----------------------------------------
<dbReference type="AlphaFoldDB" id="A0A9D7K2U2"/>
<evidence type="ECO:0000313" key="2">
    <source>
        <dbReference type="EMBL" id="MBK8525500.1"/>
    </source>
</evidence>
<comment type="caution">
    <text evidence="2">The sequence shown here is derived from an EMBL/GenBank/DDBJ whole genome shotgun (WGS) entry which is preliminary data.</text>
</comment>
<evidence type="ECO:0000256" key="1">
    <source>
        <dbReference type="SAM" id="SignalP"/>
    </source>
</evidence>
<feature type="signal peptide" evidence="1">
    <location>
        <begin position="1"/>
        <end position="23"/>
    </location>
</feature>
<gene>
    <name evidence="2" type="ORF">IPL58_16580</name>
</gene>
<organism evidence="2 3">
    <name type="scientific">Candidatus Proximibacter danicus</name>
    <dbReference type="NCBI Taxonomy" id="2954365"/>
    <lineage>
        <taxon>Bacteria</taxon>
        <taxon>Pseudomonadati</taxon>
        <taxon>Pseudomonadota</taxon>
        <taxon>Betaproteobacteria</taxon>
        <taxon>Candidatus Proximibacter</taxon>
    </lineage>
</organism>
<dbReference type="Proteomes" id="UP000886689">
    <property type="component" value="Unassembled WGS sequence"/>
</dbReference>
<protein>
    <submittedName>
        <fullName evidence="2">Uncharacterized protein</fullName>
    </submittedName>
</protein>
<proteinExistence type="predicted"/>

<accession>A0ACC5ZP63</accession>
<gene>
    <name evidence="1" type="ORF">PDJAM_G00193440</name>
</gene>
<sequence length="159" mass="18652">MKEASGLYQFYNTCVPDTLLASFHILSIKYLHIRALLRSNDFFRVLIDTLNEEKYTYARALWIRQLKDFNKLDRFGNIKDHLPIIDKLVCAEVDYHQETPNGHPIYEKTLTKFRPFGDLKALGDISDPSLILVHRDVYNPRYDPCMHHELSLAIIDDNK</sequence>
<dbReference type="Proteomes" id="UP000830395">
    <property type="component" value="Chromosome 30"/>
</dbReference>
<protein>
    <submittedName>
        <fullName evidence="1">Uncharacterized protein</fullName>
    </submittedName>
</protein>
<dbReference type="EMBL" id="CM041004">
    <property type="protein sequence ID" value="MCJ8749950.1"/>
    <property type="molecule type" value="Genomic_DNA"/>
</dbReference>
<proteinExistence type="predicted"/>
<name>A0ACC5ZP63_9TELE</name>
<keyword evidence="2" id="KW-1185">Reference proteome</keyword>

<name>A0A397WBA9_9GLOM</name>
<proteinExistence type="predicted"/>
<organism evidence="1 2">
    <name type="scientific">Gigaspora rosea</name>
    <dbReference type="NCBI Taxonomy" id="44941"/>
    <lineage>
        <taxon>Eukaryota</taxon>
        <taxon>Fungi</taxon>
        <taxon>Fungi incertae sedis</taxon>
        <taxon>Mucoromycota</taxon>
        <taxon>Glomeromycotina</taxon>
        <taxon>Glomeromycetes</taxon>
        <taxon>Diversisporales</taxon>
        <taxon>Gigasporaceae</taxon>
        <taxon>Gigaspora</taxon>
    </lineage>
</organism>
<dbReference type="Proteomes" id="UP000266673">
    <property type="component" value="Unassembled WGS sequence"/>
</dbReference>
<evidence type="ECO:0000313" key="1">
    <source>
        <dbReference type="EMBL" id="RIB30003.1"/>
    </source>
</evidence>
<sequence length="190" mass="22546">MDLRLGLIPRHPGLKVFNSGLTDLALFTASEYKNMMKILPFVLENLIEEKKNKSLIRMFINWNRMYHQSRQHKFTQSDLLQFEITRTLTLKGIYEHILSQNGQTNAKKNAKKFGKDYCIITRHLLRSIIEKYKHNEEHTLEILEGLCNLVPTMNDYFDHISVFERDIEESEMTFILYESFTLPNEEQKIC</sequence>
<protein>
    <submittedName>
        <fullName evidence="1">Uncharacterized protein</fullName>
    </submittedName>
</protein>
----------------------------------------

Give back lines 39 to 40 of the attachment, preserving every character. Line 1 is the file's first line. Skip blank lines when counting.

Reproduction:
    <submittedName>
        <fullName evidence="2">Uncharacterized protein</fullName>